The West Indies' captain fears the Indian batsmen could exploit his fast bowlers on the small Barbados ground.
Gayle wary of falling short against India
Shaun Tait and Dirk Nannes exposed India's discomfort against the short, rising ball the other night, but Chris Gayle is not chomping at the bit to unleash Jerome Taylor and Kemar Roach tonight in a crucial Super Eight game for the two sides. Australians Tait and Nannes snared six wickets between them as India started their second-round campaign with a 49-run defeat on a bouncy Kensington Oval track on Friday.
The pace duo tested the "flat-track bullies" with plenty of rib-cage ticklers, and the consequences, for MS Dhoni's side, were devastating. Gayle, however, is wary of using the same tactics given the short boundaries of the historic ground on the outskirts of Bridgetown, the Barbados capital. "We can use the short ball, but at the same time we have to be careful because it is a small ground and they have quality batters who can make adjustments," said Gayle after his side's 57-run defeat against Sri Lanka on Friday. "But it's certainly something we will put into our plans."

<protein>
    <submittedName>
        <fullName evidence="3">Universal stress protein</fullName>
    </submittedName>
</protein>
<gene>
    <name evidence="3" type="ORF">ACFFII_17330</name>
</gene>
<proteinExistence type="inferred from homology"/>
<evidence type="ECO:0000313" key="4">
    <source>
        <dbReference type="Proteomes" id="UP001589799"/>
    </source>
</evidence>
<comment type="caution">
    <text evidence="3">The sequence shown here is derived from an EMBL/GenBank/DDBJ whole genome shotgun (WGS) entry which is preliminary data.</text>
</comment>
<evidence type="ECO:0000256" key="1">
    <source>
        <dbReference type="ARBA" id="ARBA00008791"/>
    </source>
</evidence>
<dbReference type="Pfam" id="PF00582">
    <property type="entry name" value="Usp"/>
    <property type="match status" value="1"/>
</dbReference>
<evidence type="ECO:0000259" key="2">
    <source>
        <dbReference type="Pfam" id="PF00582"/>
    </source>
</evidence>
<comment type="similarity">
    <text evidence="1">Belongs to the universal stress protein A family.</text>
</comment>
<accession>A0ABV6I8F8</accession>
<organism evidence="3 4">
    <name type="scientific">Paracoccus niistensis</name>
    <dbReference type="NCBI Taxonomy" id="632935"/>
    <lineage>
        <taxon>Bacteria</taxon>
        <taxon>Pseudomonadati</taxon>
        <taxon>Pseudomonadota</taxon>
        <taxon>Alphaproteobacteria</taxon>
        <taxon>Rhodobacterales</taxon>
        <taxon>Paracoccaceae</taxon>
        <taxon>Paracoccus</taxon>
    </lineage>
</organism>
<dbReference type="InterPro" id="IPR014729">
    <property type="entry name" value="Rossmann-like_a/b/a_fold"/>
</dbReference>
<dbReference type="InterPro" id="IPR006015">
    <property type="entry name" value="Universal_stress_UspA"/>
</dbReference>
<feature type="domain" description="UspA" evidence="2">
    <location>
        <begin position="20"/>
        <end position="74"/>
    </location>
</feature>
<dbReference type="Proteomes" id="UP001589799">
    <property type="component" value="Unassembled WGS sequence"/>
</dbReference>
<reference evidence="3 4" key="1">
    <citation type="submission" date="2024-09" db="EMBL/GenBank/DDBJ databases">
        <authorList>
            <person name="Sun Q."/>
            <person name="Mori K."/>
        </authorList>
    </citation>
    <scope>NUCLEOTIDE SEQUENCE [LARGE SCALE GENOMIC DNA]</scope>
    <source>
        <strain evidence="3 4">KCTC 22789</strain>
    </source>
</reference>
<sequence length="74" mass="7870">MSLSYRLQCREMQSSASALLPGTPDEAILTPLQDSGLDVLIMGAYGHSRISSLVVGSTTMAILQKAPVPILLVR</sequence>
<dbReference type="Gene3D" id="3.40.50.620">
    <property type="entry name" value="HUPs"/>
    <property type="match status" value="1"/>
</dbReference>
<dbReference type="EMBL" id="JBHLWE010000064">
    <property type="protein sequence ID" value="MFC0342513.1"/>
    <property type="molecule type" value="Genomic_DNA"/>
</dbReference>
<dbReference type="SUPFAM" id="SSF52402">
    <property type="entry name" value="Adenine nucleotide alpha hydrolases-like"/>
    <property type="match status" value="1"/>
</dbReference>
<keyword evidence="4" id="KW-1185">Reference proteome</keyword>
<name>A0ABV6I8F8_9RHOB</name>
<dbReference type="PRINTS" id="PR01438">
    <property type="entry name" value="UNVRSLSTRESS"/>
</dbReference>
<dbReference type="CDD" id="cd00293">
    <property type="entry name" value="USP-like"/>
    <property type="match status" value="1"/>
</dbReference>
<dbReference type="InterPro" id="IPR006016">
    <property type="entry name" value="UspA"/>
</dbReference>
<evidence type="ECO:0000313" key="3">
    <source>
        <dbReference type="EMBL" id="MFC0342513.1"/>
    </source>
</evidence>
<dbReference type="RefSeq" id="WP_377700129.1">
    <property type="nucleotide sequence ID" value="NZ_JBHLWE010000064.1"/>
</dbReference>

The West Indies' fielding - they dropped a number of easy chances agaisnt Sri Lanka - concerned their captaiin. "We'll discuss what happened and it's back to the drawing board," said Gayle. "It's a must-win for both teams and it should be a good game.We are still confident we can win the two games and move on to the semi-final." Dhoni, the India captain, admits his batsmen have a weakness against express, short-pitched deliveries, but is confident of overcoming the gap in their batting arsenal.
"If somebody bowls 150kph short stuff then you have to be really good at pulling which isn't our natural strength," Dhoni told Cricinfo after the loss to Australia. "Most players from India are very good at cutting the ball, but only a few are good pullers against the new ball. "The adrenalin sometimes get the better of you. You try to fight fire with fire and it doesn't always work and this was an example of that.
"The aggressive approach has worked for us in the past, but you just have to be a bit careful. "We knew we would be peppered with short balls, which we did not handle too well. It is not easy to attack bowlers who bowl at speeds at 145 kph. "It's the same stuff that Indians have been facing for the last 10, 15, 20 years and some of the best [batsmen] in the world have come from India. So there's no reason why they can't do it.
"During the first T20 World Cup we played in Durban on one of the fastest tracks you'll see and we beat England, South Africa and Australia. So we have been successful on and off, but there is room to improve in this aspect." Proof of Dhoni's conviction will come tonight should Gayle decide to use the firepower at his disposal. Whatever the strategies, a defeat in this game will be the end of the semi-final dream for the losing side.
* Compiled by Ahmed Rizvi India v West Indies, 5.30pm: Australia v Sri Lanka, 9.30pm, both on CricOne